Cargo Cults with Aftereffects
The ruin sites of Tikal lie in current-day Guatemala; its beginnings go back to approximately 1000 B.C. (Remember: Ancient Rome was supposedly founded in 753 B.C.) One of the steles of Tikal is known as “pre-classical stele,” and its origination has been disputed. Today it is in a small museum with other ruins of Tikal. The head of the stele has been cut off, but one can recognize the chest, two bent elbows, decorated forearms, and both hands, which clearly have boxinglike gloves. Below, experts recognize a horizontal crest with double snake heads. The middle of the statue contains the spinal cord, then--still lower--a wide belt, thighs, and finally the feet. Scholars recognize a loincloth covered with jade pearls and sandals on the feet. The arms seem to hold a form of a ceremonial rod, which ends in small snake heads.
But how objective is this description from the “experts”? We can clearly see wide bands that lie around the wrists, and the gloves could be recognized even by a child. In order to highlight the technical particulars, I have colored the image a bit. The supposed “spinal cord” could be a bent tube that empties into a small box. A spinal cord must run perpendicular to the coccyx. In reality, the feet are in boots, and out of each boot winds a curious hose. The Maya themselves were barefoot or wore sandals. What were the boots with the hoses? Is the creator of the heavenly family really shown here? Are bracelets, gloves, spinal cord, small boxes, boots, and hoses not just other misunderstandings of technology? Had the artist carved something with holy respect into the stone, which he himself did not understand?
The question is absurd, because the world of the Mayans did not have countless related representations at which to marvel. In Guatemala, not far from the Pacific coast, is the small village El Baúl. I found the village’s attraction in an open, wind- and weatheraffected wooden shed near a sugar factory. The El-Baúl-Monument No. 27, as the location is officially known, is 2.54 meters (8'4") tall and 1.47 meters (4'10") wide. Centuries ago it was accidentally found in a forest clearing and left there. The stele shows a dominating form that holds its hands on its hips. The hands seem to be protected by boxing gloves, and in each hand the figure holds a tennis ball–sized ball. Thoroughly modern, the feet of the figure are in boots that reach to the knees and cover knickerbocker-like pants. A wide belt separates the pants from a sharply angled upper body. This figure--if you believe it—was dressed in the fashion of its time. But the helmet, which covers the entire head, is perplexing. Like a diving outfit, it has large coils on the shoulders. From the helmet, a tube reaches to a box, similar to a tank, on the back. When observed closer, one recognizes a peephole in the helmet, and behind it, the nose and left eye of the helmet wearer.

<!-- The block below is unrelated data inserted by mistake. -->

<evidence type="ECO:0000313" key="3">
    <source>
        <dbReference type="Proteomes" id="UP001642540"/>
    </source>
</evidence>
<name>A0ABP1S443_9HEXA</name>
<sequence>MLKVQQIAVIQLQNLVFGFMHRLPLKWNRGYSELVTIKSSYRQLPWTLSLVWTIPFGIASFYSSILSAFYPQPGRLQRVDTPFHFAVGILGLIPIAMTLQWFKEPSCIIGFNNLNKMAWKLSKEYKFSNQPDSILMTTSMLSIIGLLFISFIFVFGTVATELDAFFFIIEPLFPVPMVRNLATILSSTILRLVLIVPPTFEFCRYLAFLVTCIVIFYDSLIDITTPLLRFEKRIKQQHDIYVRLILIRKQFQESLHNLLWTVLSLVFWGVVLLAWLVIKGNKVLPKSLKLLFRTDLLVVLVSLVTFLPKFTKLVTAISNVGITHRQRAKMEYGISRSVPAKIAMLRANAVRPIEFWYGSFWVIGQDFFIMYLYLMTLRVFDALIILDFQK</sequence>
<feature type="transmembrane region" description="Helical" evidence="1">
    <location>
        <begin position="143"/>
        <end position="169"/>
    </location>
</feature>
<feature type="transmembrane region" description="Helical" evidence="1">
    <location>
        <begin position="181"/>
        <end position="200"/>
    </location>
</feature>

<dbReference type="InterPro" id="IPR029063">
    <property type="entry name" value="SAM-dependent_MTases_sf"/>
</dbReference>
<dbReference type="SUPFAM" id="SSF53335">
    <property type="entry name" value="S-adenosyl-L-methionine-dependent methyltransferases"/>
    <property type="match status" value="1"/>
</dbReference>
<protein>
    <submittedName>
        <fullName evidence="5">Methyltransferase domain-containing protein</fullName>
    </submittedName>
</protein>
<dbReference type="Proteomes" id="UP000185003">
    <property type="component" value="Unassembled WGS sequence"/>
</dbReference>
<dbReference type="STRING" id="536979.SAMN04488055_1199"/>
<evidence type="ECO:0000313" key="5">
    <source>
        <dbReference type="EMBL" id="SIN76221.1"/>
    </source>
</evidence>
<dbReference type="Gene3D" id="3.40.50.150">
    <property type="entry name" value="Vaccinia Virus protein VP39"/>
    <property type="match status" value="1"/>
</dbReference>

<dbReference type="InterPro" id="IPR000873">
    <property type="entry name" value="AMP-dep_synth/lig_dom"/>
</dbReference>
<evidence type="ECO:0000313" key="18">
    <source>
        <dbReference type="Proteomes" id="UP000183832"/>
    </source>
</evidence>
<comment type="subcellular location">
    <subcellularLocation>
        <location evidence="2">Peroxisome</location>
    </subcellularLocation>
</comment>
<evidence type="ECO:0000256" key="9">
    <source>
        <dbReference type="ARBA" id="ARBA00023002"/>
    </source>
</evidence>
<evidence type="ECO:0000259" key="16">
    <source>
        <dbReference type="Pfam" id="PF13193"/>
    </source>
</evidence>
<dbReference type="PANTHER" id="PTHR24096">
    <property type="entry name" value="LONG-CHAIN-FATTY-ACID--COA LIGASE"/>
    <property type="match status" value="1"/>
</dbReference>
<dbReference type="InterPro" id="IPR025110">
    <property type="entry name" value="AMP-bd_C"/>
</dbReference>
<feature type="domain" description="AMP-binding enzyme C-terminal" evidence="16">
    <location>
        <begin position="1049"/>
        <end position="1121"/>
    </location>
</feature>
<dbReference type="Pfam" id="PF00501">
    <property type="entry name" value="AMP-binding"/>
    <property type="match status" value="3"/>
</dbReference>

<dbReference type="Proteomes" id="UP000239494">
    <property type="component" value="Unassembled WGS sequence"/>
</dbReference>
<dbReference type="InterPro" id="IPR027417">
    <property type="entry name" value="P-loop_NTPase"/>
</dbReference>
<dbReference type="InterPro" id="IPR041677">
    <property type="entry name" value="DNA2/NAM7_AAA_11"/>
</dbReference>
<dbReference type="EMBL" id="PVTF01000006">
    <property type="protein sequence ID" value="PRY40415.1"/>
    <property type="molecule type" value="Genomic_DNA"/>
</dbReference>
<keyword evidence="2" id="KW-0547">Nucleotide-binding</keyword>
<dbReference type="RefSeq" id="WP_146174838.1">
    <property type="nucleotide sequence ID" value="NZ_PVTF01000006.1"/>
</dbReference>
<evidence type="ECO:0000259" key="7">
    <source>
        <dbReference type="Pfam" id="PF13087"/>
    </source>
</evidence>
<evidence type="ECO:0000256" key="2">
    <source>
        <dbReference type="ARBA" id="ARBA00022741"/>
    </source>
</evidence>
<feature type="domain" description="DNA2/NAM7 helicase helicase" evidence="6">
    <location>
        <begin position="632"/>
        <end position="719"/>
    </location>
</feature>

It gets stranger. In direct extension of the nose, but outside of the helmet, the stone mason modeled an animal snout, maybe that of a jaguar. Out of the snarling jaw blows--as if pushed out--a cloud of breath from the helmet wearer.
According to experts, the relic represents a scene from the deadly ball game of the Maya. The winner wore the mask of a monkey, jaguar, or possibly also an opossum. Therefore the “hose” from the helmet to the tank is nothing other than the tail of a small opossum, and the expressed air symbolizes water, since the opossum is a water animal.
An academic explanation--though ultimately as imaginative as my meaning. Why would a ball player put on the mask of an animal since it would only hinder them? The Maya played an extremely fast game. The players’ eyes must react lightning-fast. The face behind the mask is given only a limited view. And why should the player hang the tail of an opossum behind the oversize ears of the helmet? What is the tank on the back? For comparison: The ball player of Chichén Itzá (Mexico) carried neither animal masks nor possum tails behind their ears. Let alone these vessels on their backs.
I have a different interpretation. What the predecessors of the Maya thought was a “god” was actually an extraterrestrial. He wore a closed helmet with a view. This is because of earthly composition and bacteria. From one tank on the back, a chemical mixture flowed out, which enriched or disinfected our air. The consumed air was outcast again. The entire body stays in narrow, impenetrable overalls, finished with high boots. Just as was true for the artists in Christian churches, the stonemason of Monument No. 27 from El Baúl has never come face to face with this “god.” This meeting lay far, far in the past. The detailed work of the artist originated from the fantasy of custom, similar to current artists that draw Jesus on his ascension over a stone altar even though they were not present for the actual event.